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Six Jewish Spiritual Paths
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Table of Contents

Acknowledgments Introduction * 1. Spirituality-What Is It? * 2. The Jewish Spiritual Quest from Biblical Times to the Present: A Historical Survey * 3. Spirituality through Acts of Transcendence * 4. Spirituality through Study * 5. Spirituality through Prayer * 6. Spirituality through Meditation * 7. Spirituality through Ritual * 8. Spirituality through Relationship and Good Deeds * 9. Finding Your Spiritual Path * Abbreviations * Notes * Bibliography * About Jewish Lights *

About the Author

Rifat Sonsino, scholar and rabbi, is spiritual leader of Temple Beth Shalom in Needham, Massachusetts. Ordained at Hebrew Union College-Jewish Institute of Religion, he holds a degree in law and a Ph.D. in Bible and ancient Near Eastern studies. He has served as editor of the Central Conference of American Rabbis Journal and is the co-author of Finding God-Ten Jewish Responses and What Happens after I Die? Jewish Views of Life after Death. He and his wife, Ines, have two children-Daniel and Deborah-and are the proud grandparents of Ariella.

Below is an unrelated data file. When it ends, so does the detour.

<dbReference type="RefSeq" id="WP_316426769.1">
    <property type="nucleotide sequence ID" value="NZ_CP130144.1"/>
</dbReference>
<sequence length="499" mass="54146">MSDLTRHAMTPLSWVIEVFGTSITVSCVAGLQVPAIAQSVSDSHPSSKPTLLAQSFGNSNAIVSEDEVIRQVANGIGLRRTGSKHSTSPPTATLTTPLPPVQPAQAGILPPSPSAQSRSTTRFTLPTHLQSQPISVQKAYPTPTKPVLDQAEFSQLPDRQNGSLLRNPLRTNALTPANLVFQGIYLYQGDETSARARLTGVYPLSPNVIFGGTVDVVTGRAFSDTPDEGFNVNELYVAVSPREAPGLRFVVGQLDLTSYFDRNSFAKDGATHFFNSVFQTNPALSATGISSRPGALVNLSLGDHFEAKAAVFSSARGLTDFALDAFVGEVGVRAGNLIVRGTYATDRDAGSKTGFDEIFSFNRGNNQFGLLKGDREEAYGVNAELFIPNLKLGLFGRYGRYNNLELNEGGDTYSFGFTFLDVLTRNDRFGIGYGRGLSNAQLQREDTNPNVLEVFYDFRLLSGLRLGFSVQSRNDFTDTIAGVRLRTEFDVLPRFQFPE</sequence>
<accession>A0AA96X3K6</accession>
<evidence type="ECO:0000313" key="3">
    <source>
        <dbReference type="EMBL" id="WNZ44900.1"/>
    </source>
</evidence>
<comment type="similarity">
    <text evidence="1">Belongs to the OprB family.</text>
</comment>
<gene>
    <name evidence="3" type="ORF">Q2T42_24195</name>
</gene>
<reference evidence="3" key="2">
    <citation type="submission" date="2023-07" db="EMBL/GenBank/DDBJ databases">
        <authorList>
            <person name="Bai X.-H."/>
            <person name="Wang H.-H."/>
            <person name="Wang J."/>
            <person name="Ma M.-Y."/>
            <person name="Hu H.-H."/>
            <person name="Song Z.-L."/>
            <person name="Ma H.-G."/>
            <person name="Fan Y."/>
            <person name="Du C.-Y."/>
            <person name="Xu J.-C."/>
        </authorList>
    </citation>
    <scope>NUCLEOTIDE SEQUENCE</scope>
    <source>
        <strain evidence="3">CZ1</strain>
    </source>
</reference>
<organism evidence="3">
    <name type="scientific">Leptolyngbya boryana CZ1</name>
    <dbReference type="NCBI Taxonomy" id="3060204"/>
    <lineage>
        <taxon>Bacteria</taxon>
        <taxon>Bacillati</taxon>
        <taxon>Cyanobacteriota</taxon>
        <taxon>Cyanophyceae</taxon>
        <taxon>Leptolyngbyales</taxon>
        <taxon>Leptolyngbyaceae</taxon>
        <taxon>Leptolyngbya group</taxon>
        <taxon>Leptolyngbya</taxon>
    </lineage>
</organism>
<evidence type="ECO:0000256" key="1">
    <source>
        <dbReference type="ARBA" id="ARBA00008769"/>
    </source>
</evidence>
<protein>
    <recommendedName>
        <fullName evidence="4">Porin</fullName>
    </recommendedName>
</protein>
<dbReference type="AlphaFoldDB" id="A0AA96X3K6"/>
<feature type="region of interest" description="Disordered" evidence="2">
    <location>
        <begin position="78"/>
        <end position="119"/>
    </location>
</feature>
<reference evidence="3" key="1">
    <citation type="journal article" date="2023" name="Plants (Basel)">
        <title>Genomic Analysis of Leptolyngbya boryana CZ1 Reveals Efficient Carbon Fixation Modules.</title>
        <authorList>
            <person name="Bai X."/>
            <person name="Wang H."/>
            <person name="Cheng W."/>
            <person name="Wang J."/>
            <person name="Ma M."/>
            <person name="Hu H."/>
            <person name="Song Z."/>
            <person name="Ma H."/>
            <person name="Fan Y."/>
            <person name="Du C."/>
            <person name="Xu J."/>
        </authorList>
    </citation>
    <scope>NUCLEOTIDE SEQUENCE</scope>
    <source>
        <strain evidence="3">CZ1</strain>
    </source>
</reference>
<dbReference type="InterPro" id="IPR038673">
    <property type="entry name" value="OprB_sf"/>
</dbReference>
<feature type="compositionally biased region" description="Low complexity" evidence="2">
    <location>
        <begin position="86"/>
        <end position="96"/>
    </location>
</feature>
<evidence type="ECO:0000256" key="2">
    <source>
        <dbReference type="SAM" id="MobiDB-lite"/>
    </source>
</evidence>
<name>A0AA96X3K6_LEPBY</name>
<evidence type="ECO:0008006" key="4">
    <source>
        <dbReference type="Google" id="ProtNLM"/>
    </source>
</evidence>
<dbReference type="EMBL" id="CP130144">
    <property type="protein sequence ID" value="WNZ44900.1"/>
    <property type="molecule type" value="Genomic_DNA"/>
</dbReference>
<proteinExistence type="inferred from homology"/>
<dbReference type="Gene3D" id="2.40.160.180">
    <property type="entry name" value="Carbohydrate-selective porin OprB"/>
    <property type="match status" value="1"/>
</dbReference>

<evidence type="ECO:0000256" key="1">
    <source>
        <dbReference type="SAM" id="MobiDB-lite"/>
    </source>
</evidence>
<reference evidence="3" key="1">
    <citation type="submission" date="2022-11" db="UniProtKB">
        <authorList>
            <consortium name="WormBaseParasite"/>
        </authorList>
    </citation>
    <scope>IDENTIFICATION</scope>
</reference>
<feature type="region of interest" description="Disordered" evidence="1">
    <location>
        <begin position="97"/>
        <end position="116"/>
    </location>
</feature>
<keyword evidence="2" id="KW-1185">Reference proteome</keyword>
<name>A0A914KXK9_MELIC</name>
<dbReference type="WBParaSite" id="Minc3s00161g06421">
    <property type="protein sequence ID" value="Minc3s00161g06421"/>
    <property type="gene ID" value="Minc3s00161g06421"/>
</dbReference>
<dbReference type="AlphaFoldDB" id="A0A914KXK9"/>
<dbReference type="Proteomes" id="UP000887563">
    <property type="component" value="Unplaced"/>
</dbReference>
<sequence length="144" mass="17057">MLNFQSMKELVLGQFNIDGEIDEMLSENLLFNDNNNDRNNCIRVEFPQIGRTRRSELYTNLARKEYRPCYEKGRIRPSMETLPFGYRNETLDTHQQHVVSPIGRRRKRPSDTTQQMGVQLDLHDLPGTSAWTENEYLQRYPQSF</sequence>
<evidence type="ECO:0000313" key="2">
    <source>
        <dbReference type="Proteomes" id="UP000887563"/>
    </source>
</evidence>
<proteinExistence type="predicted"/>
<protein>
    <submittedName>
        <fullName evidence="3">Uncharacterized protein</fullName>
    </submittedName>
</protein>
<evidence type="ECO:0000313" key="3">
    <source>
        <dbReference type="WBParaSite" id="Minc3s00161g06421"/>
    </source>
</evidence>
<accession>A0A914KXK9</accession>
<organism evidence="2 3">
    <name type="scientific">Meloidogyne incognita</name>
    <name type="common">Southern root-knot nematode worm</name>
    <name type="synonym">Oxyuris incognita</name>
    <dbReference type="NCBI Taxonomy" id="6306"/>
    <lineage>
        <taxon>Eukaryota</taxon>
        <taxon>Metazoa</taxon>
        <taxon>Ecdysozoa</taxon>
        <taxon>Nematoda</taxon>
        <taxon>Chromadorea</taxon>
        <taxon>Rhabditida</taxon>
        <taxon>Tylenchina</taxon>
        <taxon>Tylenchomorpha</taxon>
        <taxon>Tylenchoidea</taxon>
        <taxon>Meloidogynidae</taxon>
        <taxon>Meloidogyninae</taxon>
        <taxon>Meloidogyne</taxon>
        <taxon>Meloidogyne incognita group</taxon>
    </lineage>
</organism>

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Rabbi Sonsino takes on the contention that religion can sometimes be an impediment to spirituality, arguing instead that spirituality is a powerful way of expressing religious yearnings. He defines spirituality as "the awareness of standing before God," no matter how God is defined. Though many Jews seeking spirituality turn to Eastern religions, he says that Judaism has a rich spiritual tradition of its own, including six distinct paths: acts of transcendence (single events that have long-lasting effects), study, prayer, meditation, ritual and good deeds. These paths don't have to be mutually exclusive, Sonsino maintains, nor can spirituality be imposed. It is a "personal and... private matter" that requires constant attention and energy. Lucidly and clearly written, this book brings in many voices and poignant anecdotes from historical and contemporary Judaism to personalize the paths Sonsino suggests. The only voice missing from the conversation is his own. The reader learns intriguing bits about Sonsino's background at the very beginning and end of the book: He grew up in Istanbul, attended an Orthodox religious school there, studied law, served in the Turkish army, received his ordination as a Reform rabbi in the United States, served congregations from Buenos Aires to Massachusetts, and calls himself a "rationalist" who examines issues from a historical and critical perspective. But a deeper integration of Sonsino's own experiences with the spiritual quest he describes would have enriched this thoughtful book. (Jan.) Copyright 2000 Cahners Business Information.

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